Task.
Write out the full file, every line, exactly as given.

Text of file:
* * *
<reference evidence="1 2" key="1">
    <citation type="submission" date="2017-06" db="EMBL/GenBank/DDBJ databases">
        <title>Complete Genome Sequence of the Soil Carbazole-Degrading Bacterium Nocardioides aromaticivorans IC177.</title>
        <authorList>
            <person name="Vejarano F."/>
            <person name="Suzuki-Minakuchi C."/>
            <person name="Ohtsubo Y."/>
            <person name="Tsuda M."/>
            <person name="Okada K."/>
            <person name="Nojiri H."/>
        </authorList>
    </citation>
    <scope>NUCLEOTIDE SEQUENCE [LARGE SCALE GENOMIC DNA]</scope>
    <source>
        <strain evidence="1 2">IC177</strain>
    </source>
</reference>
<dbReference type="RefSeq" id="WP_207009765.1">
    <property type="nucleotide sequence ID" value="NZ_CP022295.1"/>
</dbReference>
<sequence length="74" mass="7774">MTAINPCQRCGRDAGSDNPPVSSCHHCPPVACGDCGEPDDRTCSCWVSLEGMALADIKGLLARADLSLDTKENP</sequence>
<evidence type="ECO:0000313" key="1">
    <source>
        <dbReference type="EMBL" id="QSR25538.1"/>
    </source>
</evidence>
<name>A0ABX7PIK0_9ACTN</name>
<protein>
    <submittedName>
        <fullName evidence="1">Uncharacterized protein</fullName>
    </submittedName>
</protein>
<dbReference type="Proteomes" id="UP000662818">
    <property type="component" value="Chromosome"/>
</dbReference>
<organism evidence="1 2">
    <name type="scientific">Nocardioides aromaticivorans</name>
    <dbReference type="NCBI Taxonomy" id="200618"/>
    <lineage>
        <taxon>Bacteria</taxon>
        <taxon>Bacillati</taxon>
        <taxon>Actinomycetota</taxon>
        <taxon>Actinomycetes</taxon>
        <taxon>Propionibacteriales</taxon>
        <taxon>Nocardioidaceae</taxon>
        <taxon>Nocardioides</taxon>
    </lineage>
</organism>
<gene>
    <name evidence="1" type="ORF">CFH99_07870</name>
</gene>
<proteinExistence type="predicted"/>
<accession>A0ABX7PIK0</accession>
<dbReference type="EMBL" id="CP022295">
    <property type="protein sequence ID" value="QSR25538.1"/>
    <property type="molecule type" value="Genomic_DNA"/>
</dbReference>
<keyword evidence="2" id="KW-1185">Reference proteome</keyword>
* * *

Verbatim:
<reference evidence="1 2" key="1">
    <citation type="submission" date="2017-06" db="EMBL/GenBank/DDBJ databases">
        <title>Complete Genome Sequence of the Soil Carbazole-Degrading Bacterium Nocardioides aromaticivorans IC177.</title>
        <authorList>
            <person name="Vejarano F."/>
            <person name="Suzuki-Minakuchi C."/>
            <person name="Ohtsubo Y."/>
            <person name="Tsuda M."/>
            <person name="Okada K."/>
            <person name="Nojiri H."/>
        </authorList>
    </citation>
    <scope>NUCLEOTIDE SEQUENCE [LARGE SCALE GENOMIC DNA]</scope>
    <source>
        <strain evidence="1 2">IC177</strain>
    </source>
</reference>
<dbReference type="RefSeq" id="WP_207009765.1">
    <property type="nucleotide sequence ID" value="NZ_CP022295.1"/>
</dbReference>
<sequence length="74" mass="7774">MTAINPCQRCGRDAGSDNPPVSSCHHCPPVACGDCGEPDDRTCSCWVSLEGMALADIKGLLARADLSLDTKENP</sequence>
<evidence type="ECO:0000313" key="1">
    <source>
        <dbReference type="EMBL" id="QSR25538.1"/>
    </source>
</evidence>
<name>A0ABX7PIK0_9ACTN</name>
<protein>
    <submittedName>
        <fullName evidence="1">Uncharacterized protein</fullName>
    </submittedName>
</protein>
<dbReference type="Proteomes" id="UP000662818">
    <property type="component" value="Chromosome"/>
</dbReference>
<organism evidence="1 2">
    <name type="scientific">Nocardioides aromaticivorans</name>
    <dbReference type="NCBI Taxonomy" id="200618"/>
    <lineage>
        <taxon>Bacteria</taxon>
        <taxon>Bacillati</taxon>
        <taxon>Actinomycetota</taxon>
        <taxon>Actinomycetes</taxon>
        <taxon>Propionibacteriales</taxon>
        <taxon>Nocardioidaceae</taxon>
        <taxon>Nocardioides</taxon>
    </lineage>
</organism>
<gene>
    <name evidence="1" type="ORF">CFH99_07870</name>
</gene>
<proteinExistence type="predicted"/>
<accession>A0ABX7PIK0</accession>
<dbReference type="EMBL" id="CP022295">
    <property type="protein sequence ID" value="QSR25538.1"/>
    <property type="molecule type" value="Genomic_DNA"/>
</dbReference>
<keyword evidence="2" id="KW-1185">Reference proteome</keyword>